Carey Faulkner was employed by the City of Bartlett, Tennessee as a police officer beginning in 1999. On August 18, 2007, Faulkner held a party at her home which was attended by neighbors and police officer trainees. Drinking and nude swimming took place at the party, and Faulkner’s husband was subsequently charged with sexually assaulting one of the party guests. The local media reported about Faulkner’s party and previous…

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Police Captain Wins $1.5 Million Jury Verdict In Retaliation Claim

William Broderick was a captain with the Boston Police Department. In 1988, Broderick was elected to become president of the Superior Officers Union, a full-time position he held until 2000. For the 12 years he was president of the Union, the atmosphere between Broderick and Police Commissioner Paul Evans was one of “conflict and distrust,” including “public charges and lawsuits by Broderick, and on the Department’s side, disciplinary proceedings…

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No ‘Involuntary Disability Exception’ To Bill Of Rights

California’s Public Safety Officers Procedural Bill of Rights Act provides that “no punitive action” shall be undertaken against a public safety officer “without providing the public safety officer with an opportunity for administrative appeal.” The California Court of Appeals recently had to resolve whether the requirement for a hearing applies even to placement on involuntary disability status. The case involved Leisha Fauth, a peace officer with Riverside County, California….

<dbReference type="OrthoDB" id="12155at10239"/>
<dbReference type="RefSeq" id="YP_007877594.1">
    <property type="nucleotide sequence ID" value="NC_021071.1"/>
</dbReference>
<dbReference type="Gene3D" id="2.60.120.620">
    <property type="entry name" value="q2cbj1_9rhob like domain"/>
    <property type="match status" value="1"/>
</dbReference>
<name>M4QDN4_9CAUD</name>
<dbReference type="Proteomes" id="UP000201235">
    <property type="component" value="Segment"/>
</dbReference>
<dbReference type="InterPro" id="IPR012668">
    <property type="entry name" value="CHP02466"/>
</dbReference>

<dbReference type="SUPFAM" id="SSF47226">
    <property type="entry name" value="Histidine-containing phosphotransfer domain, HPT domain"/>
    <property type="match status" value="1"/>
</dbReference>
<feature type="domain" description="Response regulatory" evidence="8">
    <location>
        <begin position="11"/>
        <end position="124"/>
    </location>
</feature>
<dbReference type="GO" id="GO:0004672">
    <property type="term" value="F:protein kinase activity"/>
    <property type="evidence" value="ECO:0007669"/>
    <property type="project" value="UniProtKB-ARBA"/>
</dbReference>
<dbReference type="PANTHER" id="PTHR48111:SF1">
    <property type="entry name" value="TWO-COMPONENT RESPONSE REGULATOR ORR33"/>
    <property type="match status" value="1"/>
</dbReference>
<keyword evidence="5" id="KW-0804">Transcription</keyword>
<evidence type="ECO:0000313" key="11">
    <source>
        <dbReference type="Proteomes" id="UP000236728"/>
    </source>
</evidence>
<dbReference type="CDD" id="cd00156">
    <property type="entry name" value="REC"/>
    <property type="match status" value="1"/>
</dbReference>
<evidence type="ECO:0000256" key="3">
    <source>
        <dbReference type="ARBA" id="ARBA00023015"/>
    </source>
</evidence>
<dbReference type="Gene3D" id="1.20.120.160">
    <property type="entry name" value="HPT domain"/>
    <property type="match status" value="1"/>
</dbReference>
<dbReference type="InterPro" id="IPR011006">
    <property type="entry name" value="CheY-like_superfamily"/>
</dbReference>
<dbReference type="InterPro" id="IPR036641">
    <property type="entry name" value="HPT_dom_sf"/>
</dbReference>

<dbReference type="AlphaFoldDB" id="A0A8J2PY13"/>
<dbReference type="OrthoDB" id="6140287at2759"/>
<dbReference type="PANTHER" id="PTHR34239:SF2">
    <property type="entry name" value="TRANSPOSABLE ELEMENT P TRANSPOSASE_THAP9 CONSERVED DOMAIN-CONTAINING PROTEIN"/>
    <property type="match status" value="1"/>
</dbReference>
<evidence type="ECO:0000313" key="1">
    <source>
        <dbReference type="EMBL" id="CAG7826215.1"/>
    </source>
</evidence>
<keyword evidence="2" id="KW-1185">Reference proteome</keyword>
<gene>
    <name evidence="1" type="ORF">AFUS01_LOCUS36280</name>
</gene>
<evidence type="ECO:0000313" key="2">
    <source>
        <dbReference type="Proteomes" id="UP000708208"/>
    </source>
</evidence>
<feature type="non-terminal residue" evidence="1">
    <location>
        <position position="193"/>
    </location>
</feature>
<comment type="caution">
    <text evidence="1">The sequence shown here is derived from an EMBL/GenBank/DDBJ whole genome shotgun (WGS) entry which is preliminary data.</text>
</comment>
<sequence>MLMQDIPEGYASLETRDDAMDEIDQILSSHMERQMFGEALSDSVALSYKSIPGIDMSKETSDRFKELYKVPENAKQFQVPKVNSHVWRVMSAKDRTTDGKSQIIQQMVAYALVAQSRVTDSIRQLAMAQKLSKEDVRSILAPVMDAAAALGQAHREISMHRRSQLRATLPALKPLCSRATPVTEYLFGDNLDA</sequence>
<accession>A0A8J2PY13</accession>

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Grievance Procedure Expires With Contract

Catherine Whiting was a corrections officer with the Ottawa County, Michigan Sheriff’s Department. On February 15, 2006, while Whiting was off duty, she learned that her husband had engaged in an extramarital affair with a female acquaintance, Holly Gerbers. Upon learning of the affair, Whiting telephoned Gerbers and threatened to kill her. The following day, the Department suspended Whiting pending an internal investigation into her conduct. Eventually, the Sheriff…

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The Battle Of The Experts In A Shooting Case

David Garcia has been a Long Beach, California police officer since 2000. On the night of July 16, 2004, Garcia became involved with an apparently mentally disturbed individual. The encounter eventually resulted in Garcia shooting and killing the suspect. The Department convened an Officer Involved Shooting Board. By a 4-1 margin, the Board concluded that the shooting was intentional and out of policy. When the Department terminated Garcia, he…